Fresco isn’t just a wall painting

“Daniel,” a detail from the Sistine Chapel Ceiling, a fresco painted by Michelangelo between 1508 and 1512.

     If you read “The Da Vinci Code” you probably saw the word “fresco” in reference to painting.  But what exactly is a “fresco?” 

     If asked to define a fresco, most people would say that it’s a mural, or “wall painting.”  True, but real fresco is a wall painting of a special kind.  And murals are not frescos.  A mural can be painted on a wall in any of several techniques, including acrylics and oil paints.  Most murals today aren’t painted right on the wall, but are painted on canvas or huge specially prepared boards and then glued or mounted to the wall.  That makes them murals, but they are not frescos.

     When people visit Italy for the first time, they are sometimes surprised to find that some of the paintings they are familiar with from reproductions in books actually cover enormous wall surfaces, the same surfaces into which they were originally painted.  Notice that we use the word “into.”  True frescos are actually painted INTO the wall, not onto it.

     A real fresco is actually part of the wall.  The painter works with pure pigment, using only water as a medium to hold the pigment.  Timing is essential, because the artist paints directly on a fresh plaster coating as the plaster dries.  If the wall is still too wet, it won’t accept pigment; if it’s too dry, the pigment won’t enter the plaster and will powder off later on.  The painter must complete the work during the few hours when the surface is just dry enough to suck in the pigment and just wet enough to combine its own moisture with the water containing the pigment.  During those few hours, the plaster will absorb the pigment a fraction of an inch below its surface, and will hold it there.

     The fresco painter plasters only as much of the wall as he expects to be able to cover that day.  The next day he has to chip away any unpainted dried plaster and lay on a fresh area next to the finished work.  Every day’s work must be completed that day; it’s not possible to go back and make corrections or paint into yesterday’s work to unite it with today’s. 

     The fresco painter has to have the whole scheme visualized in detail before he works on any part of it.  If the color of any area must be changed, even slightly, he has to chip off the offending part and start over again.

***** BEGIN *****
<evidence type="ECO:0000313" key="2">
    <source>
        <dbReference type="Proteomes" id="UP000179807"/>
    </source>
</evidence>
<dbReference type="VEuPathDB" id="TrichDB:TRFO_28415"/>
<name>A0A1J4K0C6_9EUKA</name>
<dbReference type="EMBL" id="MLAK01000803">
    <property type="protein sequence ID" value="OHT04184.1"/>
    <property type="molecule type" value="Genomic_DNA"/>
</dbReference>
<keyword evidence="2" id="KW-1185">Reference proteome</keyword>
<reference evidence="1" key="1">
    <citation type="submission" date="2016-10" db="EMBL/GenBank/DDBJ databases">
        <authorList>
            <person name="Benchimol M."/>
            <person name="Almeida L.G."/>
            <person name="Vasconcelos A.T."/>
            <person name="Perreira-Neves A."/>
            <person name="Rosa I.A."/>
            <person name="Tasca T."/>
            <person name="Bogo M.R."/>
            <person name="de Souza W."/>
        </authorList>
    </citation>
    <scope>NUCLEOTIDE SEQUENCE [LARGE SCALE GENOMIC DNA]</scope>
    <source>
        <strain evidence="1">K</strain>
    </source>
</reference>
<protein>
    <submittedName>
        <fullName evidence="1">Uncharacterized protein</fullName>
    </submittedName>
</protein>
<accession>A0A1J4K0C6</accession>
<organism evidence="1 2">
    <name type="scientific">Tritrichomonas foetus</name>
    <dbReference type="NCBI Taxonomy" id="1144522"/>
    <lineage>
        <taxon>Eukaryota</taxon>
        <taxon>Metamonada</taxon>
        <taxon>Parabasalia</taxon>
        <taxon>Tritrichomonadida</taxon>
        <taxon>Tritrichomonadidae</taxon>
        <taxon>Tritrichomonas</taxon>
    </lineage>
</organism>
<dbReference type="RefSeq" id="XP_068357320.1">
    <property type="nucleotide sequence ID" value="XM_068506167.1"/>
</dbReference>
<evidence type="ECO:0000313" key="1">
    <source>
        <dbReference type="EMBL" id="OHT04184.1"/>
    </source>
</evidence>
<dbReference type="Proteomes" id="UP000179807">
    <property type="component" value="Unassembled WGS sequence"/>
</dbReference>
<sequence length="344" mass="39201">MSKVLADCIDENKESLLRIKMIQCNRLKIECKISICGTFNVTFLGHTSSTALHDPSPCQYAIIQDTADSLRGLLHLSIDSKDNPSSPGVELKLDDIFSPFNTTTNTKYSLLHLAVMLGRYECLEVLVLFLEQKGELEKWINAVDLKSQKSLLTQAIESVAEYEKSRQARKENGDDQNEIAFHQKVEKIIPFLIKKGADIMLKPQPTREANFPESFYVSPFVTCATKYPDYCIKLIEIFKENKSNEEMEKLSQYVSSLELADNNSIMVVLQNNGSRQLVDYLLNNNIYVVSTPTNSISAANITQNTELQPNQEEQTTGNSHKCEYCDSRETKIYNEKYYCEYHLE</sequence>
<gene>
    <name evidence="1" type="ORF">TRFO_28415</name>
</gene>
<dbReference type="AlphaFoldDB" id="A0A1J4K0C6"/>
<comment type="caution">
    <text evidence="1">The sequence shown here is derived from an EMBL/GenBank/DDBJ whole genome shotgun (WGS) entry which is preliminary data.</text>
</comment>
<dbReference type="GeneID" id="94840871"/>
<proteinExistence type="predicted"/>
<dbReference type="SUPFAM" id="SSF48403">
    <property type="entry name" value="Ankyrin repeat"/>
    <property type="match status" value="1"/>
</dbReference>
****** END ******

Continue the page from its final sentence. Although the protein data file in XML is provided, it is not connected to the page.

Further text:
An additional complication is that the color changes as the plaster dries.  The fresco painter is painting two pictures at once; one a picture in the colors he sees as he paints, and the other a picture in the colors he’ll see the next morning when the plaster has dried.  He has to match yesterday’s colors by remembering how they looked before drying, an extremely difficult task.

     Finished fresco paintings share the fortunes of the building itself.  It may be neglected, abused, or cherished.  If the wall cracks, the fresco cracks.  A fresco is so organically united with architecture that you have to be present in the building to get the full impact of the painting.  Mere pictures in a magazine or book do not give us a sense of the wall and location that are a vital element in fresco painting.

     Ironically, the author of “The Da Vinci Code” was in error when he called “The Last Supper” a fresco.  “The Last Supper” was an experiment by Da Vinci using tempera painting on DRY plaster.  ON, not INTO.  The painting took four years to complete and it was a disaster.  Humidity caused the paint to separate from the plaster on which it was painted.  Whole pieces of paint fell off the wall almost immediately, and it continued to flake and deteriorate for hundreds of years.  After 20 years of effort, modern experts have managed to more or less stabilize the piece, but it is a faded, blurry replica of the original painting.  If Da Vinci had used the true fresco technique, “The Last Supper” would still be as gloriously brilliant as Michelangelo’s Sistine Chapel Ceiling fresco is today.

cc SOURCE: Art-to-Art Palette Journal print edition

Published by on December 2012. Filed under Art-to-Art Palette Journal, Paint Box Section. You can follow any responses to this entry through the RSS 2.0. Both comments and pings are currently closed.

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